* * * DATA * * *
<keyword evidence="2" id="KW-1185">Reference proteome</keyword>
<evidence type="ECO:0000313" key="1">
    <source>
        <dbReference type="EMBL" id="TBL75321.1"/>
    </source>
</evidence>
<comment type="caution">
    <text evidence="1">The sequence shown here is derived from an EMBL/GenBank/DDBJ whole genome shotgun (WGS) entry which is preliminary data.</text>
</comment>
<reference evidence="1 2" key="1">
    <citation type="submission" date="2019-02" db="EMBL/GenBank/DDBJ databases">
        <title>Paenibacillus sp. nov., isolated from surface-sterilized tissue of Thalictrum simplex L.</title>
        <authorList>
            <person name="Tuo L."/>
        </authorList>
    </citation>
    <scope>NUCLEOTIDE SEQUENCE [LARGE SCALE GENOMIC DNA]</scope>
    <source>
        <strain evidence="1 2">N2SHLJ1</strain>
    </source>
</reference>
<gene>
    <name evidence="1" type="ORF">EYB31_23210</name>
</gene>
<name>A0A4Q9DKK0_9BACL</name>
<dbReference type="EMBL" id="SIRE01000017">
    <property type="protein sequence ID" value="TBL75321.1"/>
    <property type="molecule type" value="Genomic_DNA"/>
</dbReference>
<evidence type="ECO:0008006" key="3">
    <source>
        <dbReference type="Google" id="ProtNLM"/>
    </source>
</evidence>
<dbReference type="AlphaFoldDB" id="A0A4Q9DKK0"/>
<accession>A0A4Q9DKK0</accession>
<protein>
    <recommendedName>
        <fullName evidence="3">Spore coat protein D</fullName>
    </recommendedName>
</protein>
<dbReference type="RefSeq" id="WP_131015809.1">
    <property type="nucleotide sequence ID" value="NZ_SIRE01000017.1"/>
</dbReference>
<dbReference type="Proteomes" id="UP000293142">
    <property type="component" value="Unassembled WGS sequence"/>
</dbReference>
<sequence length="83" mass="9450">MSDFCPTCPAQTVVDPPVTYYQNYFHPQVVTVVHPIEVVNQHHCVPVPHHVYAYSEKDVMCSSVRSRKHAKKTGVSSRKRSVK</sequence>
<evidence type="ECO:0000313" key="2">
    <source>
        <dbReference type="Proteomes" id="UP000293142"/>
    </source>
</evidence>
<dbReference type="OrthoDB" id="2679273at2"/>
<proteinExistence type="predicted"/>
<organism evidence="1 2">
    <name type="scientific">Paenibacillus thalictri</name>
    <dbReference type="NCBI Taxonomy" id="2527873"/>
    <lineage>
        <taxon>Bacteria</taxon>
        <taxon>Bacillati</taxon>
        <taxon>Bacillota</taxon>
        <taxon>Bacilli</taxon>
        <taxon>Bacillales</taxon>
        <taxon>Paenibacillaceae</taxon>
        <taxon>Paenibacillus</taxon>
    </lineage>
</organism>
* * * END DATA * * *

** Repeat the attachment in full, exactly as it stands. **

<keyword evidence="2" id="KW-1185">Reference proteome</keyword>
<evidence type="ECO:0000313" key="1">
    <source>
        <dbReference type="EMBL" id="TBL75321.1"/>
    </source>
</evidence>
<comment type="caution">
    <text evidence="1">The sequence shown here is derived from an EMBL/GenBank/DDBJ whole genome shotgun (WGS) entry which is preliminary data.</text>
</comment>
<reference evidence="1 2" key="1">
    <citation type="submission" date="2019-02" db="EMBL/GenBank/DDBJ databases">
        <title>Paenibacillus sp. nov., isolated from surface-sterilized tissue of Thalictrum simplex L.</title>
        <authorList>
            <person name="Tuo L."/>
        </authorList>
    </citation>
    <scope>NUCLEOTIDE SEQUENCE [LARGE SCALE GENOMIC DNA]</scope>
    <source>
        <strain evidence="1 2">N2SHLJ1</strain>
    </source>
</reference>
<gene>
    <name evidence="1" type="ORF">EYB31_23210</name>
</gene>
<name>A0A4Q9DKK0_9BACL</name>
<dbReference type="EMBL" id="SIRE01000017">
    <property type="protein sequence ID" value="TBL75321.1"/>
    <property type="molecule type" value="Genomic_DNA"/>
</dbReference>
<evidence type="ECO:0008006" key="3">
    <source>
        <dbReference type="Google" id="ProtNLM"/>
    </source>
</evidence>
<dbReference type="AlphaFoldDB" id="A0A4Q9DKK0"/>
<accession>A0A4Q9DKK0</accession>
<protein>
    <recommendedName>
        <fullName evidence="3">Spore coat protein D</fullName>
    </recommendedName>
</protein>
<dbReference type="RefSeq" id="WP_131015809.1">
    <property type="nucleotide sequence ID" value="NZ_SIRE01000017.1"/>
</dbReference>
<dbReference type="Proteomes" id="UP000293142">
    <property type="component" value="Unassembled WGS sequence"/>
</dbReference>
<sequence length="83" mass="9450">MSDFCPTCPAQTVVDPPVTYYQNYFHPQVVTVVHPIEVVNQHHCVPVPHHVYAYSEKDVMCSSVRSRKHAKKTGVSSRKRSVK</sequence>
<evidence type="ECO:0000313" key="2">
    <source>
        <dbReference type="Proteomes" id="UP000293142"/>
    </source>
</evidence>
<dbReference type="OrthoDB" id="2679273at2"/>
<proteinExistence type="predicted"/>
<organism evidence="1 2">
    <name type="scientific">Paenibacillus thalictri</name>
    <dbReference type="NCBI Taxonomy" id="2527873"/>
    <lineage>
        <taxon>Bacteria</taxon>
        <taxon>Bacillati</taxon>
        <taxon>Bacillota</taxon>
        <taxon>Bacilli</taxon>
        <taxon>Bacillales</taxon>
        <taxon>Paenibacillaceae</taxon>
        <taxon>Paenibacillus</taxon>
    </lineage>
</organism>